As the "Open Letter" puts it, "We have observed that some discussions of righteousness by faith in recent years have produced, on occasion, too much open debate and unhappy controversy. It has even engendered confusion, divisiveness, and bitterness. When this hap pens it can be used as a diversionary tactic by the enemy." "It is possible to keep talking among ourselves—to ever be learning and never coming to a knowledge of the truth— when on the contrary we should be talking with others and ever be sharing the love and redeeming grace of our Saviour."
To say that the appeal advocates sup pressing free and open discussion is to miss the main thrust, we feel. To say that it advocates limiting discussions because of the excesses and the bitterness that have too frequently grown from them, would be more accurate, in our opinion.
Those who objected that a committee was inadequate to decide questions of theological truth made a strong case for the supremacy of the individual con science. Indeed, the Adventist Church has never taken the position that a representative group is empowered to decide truth for others. Nor do we feel that the president's appeal suggests such a course.
The committee, as outlined in the "Open Letter," would provide "helpful guidance," not absolute definitive answers. Its function would be to "share with the church at large approaches that will help to heal and bind and keep us together and united. There will always be individual concepts on minor points, but on the major truths of justification and sanctification we believe we should be united." (Italics supplied.) The letter freely admits that such a committee would not be inspired in the same way as were the apostles and elders of the early church when they came together to settle questions. However, a representative group of spiritual leaders speaking with a reasonably unanimous voice should certainly command the attention and consideration of the church.
Latitude for individual opinions will always exist within the Adventist Church, just as basic agreement on the fundamental doctrines has also existed.
Sign of vitality
One interesting observation that came to us was that debate on the subject of righteousness by faith cannot be avoided within the present context of the church, and may in fact be healthy, indicating that the church is alive. A similar view expressed the idea that harmony in the church may well indicate a lassitude in which church members are too indifferent to contend for the truth. Another felt that dissension was a manifestation of truth fermenting into the shaking time.
Obviously, these writers have a point. A lack of harmony in the church may well be a symptom of a vitality that will not tolerate error. It is true that the church is to undergo a time of shaking in which straight doctrine will offend many.
Yet, disharmony in the church is not, for that reason, desirable in itself. It may also be an indication of human pride struggling for the mastery through a semblance of zeal for "truth." It may be a result of the adversary of the church seeking to divert her from her true mission by causing her to turn the weapons of her warfare inward upon herself. It may merely say that we have become so preoccupied with determining what the truth is that we have lost sight of Him who is the truth.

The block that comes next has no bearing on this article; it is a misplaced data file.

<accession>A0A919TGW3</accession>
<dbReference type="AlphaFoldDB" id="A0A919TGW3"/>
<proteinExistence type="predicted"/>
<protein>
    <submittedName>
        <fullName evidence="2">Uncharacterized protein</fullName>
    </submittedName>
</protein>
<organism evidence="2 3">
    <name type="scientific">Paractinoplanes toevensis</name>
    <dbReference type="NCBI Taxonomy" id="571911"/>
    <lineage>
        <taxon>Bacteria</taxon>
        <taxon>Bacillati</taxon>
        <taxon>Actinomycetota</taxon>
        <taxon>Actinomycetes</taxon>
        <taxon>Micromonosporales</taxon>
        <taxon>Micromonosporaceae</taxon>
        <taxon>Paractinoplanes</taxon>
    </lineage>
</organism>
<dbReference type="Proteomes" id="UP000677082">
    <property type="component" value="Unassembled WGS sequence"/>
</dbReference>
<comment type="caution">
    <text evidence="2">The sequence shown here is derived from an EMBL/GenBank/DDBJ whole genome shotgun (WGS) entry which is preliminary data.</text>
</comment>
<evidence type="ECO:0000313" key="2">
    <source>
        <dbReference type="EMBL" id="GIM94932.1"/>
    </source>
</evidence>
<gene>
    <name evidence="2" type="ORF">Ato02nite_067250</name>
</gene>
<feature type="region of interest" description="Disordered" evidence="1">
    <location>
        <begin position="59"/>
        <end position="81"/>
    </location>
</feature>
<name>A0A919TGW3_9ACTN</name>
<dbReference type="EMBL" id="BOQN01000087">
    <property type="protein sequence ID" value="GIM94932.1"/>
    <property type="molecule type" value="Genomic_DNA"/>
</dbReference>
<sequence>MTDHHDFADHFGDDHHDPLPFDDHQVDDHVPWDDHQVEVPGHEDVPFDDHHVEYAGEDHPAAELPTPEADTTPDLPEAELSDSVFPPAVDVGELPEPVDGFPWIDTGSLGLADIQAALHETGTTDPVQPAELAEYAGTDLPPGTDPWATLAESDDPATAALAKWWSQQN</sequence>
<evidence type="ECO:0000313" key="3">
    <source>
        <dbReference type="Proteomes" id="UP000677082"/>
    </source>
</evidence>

In calling for unity and harmony within the church, and in seeking to pro mote agreement on the major points of salvation by grace, the appeal of the "Open Letter" seems to be echoing Christ's prayer, "That they all may be one" (John 17:21). Surely that is not an unreasonable nor inappropriate goal. It may be better to have truth at the sacrifice of harmony than to have harmony at the sacrifice of truth, but Christ's desire for us is that we possess both.
Fellow ministers of Christ, we do not do justice to the cause of righteousness by faith while arguing and disputing contentiously with a brother concerning interpretations of it! Let us never stop studying the glorious truths revealed to us in the Word of God regarding the marvelous salvation Jesus provides. In deed, as our president has appealed, let us delve more earnestly into these grand and exalting themes than we have ever done before so that we may reflect more clearly Jesus' character and hasten His coming.
Fellow pastors who are commissioned of Heaven to preach the gospel of Jesus Christ, what subject could possibly be of more vital importance to us, to our people, and to our community than the subject of Christ crucified for us, risen for us, and soon to appear with all His angels for us? Our pulpits resound with far, far too much psychology and human relations; far, far" too much humanistic self-improvement; far, far too much of all sorts of nice-sounding words that leave our people hungry. We need desperately to burn into our minds the counsel of Paul to Timothy—"preach the word." And the heart of the Word is Jesus Christ; He is the grand center holding together every page.
Let us, then, study about Him, immerse our souls in Him, preach Him and His salvation in all the fullness of which we are able. But let us study and let us preach in a way that will bring spiritual vitality to us and to our people. Let us present Christ in a way that will increase our devotion to Him, our consecration to His will, our likeness to Him. Let us avoid the study and the preaching that, even as it focuses on the Lord Jesus, does so in a way that brings leanness of soul.
May nothing divert us from our one great purpose of lifting up Jesus. —The Editors.